Impact of a 2-Year Multimodal Intervention for Disruptive 6-year-olds on Substance Use in Adolescence: Randomised Controlled Trial
Référence bibliographique 
Castellanos-Ryan, Natalie, Seguin, Jean R., Vitaro, Frank, Parent, Sophie et Tremblay, Richard E. 2013. «Impact of a 2-Year Multimodal Intervention for Disruptive 6-year-olds on Substance Use in Adolescence: Randomised Controlled Trial ». British Journal of Psychiatry, vol. 203, p. 188-195.
Intentions : «The Montreal Longitudinal and Experimental Study (MILES) of low socioeconomic status boys was initiated in 1984 and included a randomised prevention programme delivered over a 2-year period when boys were aged 7–9 years. The programme targeted disruptive behaviours and included two main components: social skills training for the boys at school and training for parents during family visits. […] Thus, the aims of the present study were to conduct a secondary analyses and examine the long-term intervention effects on adolescent substance use and whether these effects are explained by a reduction of risk factors targeted by the intervention, in accordance with either the behavioural dysregulation or the social deviance models.» (p. 188)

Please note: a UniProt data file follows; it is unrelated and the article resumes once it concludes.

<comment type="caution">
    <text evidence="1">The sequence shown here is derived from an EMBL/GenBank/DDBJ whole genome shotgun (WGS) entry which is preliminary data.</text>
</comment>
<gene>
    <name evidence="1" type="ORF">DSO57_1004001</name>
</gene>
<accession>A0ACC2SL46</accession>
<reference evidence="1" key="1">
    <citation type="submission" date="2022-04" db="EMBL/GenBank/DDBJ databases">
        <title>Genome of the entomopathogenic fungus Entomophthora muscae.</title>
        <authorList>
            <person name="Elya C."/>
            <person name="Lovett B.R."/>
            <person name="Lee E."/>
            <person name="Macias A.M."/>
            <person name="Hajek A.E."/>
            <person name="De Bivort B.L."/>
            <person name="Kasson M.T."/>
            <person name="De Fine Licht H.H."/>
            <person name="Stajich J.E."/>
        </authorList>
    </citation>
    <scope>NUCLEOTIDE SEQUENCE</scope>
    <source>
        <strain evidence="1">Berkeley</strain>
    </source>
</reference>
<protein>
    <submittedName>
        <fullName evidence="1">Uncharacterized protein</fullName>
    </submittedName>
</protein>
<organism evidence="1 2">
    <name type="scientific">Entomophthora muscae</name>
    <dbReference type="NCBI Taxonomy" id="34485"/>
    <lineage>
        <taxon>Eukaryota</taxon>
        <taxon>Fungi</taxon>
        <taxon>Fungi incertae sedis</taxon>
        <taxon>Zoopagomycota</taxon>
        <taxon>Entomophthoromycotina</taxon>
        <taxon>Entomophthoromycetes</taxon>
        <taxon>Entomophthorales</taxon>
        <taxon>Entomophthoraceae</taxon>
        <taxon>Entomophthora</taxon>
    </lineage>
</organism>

Échantillon/Matériau : «Thus, of the 172 participants included for analysis in the current study, 46 boys and their parents took part in the intervention, 42 were assigned as controls and 84 were assigned to an intensive observation group.» (p. 189) Les participants ont été recruités à Montréal.
Type de traitement des données : Analyse statistique
«[T]his is the first study to show that an intervention targeting disruptive behaviours, impulsivity, parental supervision and affiliation with deviant peers can have lasting effects on substance use experimentation across adolescence. Moreover, the present study contributes to our knowledge of developmental pathways to substance use, by clarifying the explanatory pathways to substance use behaviour in adolescence. Most importantly, findings provide support for the growing body of literature showing the promise of selective prevention programmes in the prevention of substance use problems, and shows the benefit of targeting known early risk factors for substance use.» (p. 194)